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How to Talk to Your Copywriters (AKA How to Get What You Want Out of Content Marketing)

I’ve been paid to write for a living — much to my parents’ awe — for nearly a decade now. And while a lot has changed in that decade (RIP, Vine), one thing remains disturbingly constant: the struggle most clients have when talking to the person they pay to write content for them. 

This can be a freelancer, in-house copywriter, or agency connection. I’ve been all three throughout my career. I’ve heard it all. So rather than write another article aimed at sharing my headaches with fellow copywriters, I wanted to put together this helpful (and hopefully humorous) article for clients, companies, and everyone in between. 

What to Know About Your Copywriter and Content Marketer

Whether they’re in-house or an agency partner, a few things are likely true about your content writer.

  • They know grammar. When we tell you that comma splice won’t fly, we mean it. If you fight us, we’re never afraid to toss a dictionary or AP Style guide at your head. 
  • All creatives have a style, whether they’re a designer or copywriter. If you hire a copywriter with the expectation of them reading your mind or doing exactly what you tell them with no pushback, I recommend you invest in Minions and not creatives. 
  • They have a voice. More importantly, your writer knows how to use their voice appropriately. 
  • They read a lot. During our lunch breaks, Diana and I put down our forks and pick up well-worn paperbacks. Why does this matter? Because writers are also readers. We have to be. That’s how we learn how to sound like other writers. Speaking of which…
  • Their tone and voice style can change. Right now, I’m using my “Informal Shelby Speak” (Trademark Pending). My grammar isn’t taking priority. I might slip in a “y’all” or two. My sentences get shorter. That’s how I write when I allow my voice to take center stage. But if I wrote for one of my technical clients, Informal Shelby Speak gets subbed out and replaced by Academic Shelby. All good copywriters adjust their tone, language, and even punctuation to match that of the client.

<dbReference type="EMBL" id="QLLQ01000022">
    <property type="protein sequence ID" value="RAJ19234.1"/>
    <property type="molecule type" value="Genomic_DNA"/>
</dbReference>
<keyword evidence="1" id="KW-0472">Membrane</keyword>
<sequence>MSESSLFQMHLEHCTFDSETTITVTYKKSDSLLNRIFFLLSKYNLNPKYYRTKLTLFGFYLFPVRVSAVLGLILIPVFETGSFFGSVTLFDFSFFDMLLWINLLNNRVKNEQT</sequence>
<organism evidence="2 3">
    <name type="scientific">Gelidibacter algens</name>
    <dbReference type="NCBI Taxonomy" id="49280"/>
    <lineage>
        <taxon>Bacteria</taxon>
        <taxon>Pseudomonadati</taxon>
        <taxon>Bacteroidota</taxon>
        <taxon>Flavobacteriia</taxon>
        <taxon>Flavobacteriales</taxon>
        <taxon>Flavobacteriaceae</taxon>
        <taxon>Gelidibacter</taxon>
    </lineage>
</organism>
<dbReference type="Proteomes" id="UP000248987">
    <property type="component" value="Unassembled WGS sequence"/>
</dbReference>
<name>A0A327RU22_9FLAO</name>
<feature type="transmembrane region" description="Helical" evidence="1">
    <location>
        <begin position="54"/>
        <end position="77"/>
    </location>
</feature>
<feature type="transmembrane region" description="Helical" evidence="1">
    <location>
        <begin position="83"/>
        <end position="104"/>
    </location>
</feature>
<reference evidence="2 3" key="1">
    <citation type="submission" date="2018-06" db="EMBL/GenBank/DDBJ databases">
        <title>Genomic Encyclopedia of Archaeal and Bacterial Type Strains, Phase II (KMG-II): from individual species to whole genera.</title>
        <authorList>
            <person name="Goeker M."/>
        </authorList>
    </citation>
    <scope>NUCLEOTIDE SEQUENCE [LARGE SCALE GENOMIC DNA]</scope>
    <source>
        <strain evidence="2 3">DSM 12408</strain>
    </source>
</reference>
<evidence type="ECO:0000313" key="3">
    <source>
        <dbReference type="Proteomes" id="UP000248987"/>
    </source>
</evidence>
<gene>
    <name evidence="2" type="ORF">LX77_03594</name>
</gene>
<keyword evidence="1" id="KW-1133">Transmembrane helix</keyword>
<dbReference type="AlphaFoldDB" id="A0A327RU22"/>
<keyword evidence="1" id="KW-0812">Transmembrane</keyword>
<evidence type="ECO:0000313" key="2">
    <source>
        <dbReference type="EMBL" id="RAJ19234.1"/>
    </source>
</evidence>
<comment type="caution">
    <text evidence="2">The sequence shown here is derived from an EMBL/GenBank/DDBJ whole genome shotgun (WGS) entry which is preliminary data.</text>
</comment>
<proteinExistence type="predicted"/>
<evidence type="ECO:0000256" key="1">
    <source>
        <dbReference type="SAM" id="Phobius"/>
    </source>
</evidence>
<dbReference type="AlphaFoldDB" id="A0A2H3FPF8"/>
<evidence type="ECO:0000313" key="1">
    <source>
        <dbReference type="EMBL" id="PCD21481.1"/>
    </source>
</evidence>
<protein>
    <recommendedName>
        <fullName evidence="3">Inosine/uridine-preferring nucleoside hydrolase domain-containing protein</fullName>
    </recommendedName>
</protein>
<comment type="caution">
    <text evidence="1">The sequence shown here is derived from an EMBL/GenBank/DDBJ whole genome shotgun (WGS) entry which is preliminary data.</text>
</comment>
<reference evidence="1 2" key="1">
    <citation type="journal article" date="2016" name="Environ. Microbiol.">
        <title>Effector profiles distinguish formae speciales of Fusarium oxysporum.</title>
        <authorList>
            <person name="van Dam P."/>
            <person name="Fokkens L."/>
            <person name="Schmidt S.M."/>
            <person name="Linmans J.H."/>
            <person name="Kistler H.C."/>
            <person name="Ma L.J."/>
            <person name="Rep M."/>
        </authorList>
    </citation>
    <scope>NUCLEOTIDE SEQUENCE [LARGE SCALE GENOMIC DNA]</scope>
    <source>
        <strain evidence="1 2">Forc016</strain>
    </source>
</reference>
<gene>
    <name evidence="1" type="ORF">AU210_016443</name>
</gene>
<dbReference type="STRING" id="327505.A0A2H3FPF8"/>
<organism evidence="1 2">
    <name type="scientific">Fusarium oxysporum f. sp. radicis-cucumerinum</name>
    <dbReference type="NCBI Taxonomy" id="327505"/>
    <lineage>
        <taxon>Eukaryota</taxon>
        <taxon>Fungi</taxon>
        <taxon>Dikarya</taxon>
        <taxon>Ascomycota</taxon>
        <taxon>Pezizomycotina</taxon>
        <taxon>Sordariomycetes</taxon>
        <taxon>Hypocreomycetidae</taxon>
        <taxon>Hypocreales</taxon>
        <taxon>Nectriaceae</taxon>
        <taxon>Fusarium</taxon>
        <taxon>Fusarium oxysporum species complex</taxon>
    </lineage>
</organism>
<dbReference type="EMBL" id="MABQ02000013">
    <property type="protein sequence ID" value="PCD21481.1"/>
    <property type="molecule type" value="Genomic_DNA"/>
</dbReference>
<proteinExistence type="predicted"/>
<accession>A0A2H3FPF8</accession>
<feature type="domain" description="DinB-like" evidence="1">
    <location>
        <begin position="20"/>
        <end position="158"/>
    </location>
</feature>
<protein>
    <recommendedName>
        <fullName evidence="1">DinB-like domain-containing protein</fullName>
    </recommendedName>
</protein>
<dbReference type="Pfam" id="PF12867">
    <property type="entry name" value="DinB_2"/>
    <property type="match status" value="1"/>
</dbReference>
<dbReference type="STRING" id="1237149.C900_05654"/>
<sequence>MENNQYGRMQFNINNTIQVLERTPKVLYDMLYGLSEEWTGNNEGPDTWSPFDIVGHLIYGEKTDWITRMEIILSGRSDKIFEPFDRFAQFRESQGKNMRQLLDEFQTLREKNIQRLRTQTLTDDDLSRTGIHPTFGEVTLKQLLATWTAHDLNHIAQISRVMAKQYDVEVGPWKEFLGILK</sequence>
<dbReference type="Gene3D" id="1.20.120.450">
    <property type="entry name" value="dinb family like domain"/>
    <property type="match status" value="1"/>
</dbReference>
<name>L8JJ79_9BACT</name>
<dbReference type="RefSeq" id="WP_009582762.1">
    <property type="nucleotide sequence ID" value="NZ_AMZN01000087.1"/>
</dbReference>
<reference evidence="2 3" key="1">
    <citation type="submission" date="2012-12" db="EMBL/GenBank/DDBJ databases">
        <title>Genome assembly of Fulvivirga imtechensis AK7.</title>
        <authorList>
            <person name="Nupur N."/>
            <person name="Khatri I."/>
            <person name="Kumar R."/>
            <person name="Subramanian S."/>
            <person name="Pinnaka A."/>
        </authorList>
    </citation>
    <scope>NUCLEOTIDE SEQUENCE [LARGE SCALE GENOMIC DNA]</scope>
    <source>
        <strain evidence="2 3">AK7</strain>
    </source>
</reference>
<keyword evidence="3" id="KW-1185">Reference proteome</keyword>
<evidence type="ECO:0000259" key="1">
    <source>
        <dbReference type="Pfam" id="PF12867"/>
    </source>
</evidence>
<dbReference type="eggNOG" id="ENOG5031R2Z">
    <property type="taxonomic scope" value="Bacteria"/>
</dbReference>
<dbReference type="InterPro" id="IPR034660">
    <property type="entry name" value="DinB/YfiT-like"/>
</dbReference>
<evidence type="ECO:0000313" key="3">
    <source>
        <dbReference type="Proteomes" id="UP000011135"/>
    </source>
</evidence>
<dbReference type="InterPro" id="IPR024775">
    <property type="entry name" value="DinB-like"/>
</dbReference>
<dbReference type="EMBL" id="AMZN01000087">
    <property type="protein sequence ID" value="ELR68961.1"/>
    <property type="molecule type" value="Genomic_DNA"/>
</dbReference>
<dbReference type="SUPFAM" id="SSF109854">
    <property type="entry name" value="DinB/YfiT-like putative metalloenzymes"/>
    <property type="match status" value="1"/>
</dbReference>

• They’re highly caffeinated. Bribe us with coffee. 

What NOT to Say to Your Copywriters (and Why)

“This sounds weird/off.”

Few sentences make me cringe more than this one. What about it sounds weird? And how weird are we talking, on a scale of axolotl to blobfish?

“Can you make this pop?”

There, I did it. 

“We have to write about this topic because [COMPETITOR X] is also writing about it.”

Not really, no. If a competitor writes about something, observe for inspiration but never feel compelled to write about a topic solely because your competition does. The old adage of writing stays true for content marketing: “write what you know.”

“Can you write this [long-form blog, case study, whitepaper] in an hour?” 

If you held my dog for ransom, yes I could research, outline, write, and edit a piece of content about something I know nothing about within an hour. But please don’t hold Biscuit for ransom, and please don’t expect every writer to be able to do that. Copywriters often stay in the job because they love learning new concepts or diving into a different industry. However, decades of industry knowledge doesn’t appear overnight. 

“Your blog needs to go viral.”

At On Target, we’re transparent about organic content performance. It takes anywhere from six months to a year to see organic SEO performance from a specific blog. If you dive into your company’s Google Analytics, I can almost guarantee the highest performing blog (barring a lot of social media traffic) is one that’s a few years old.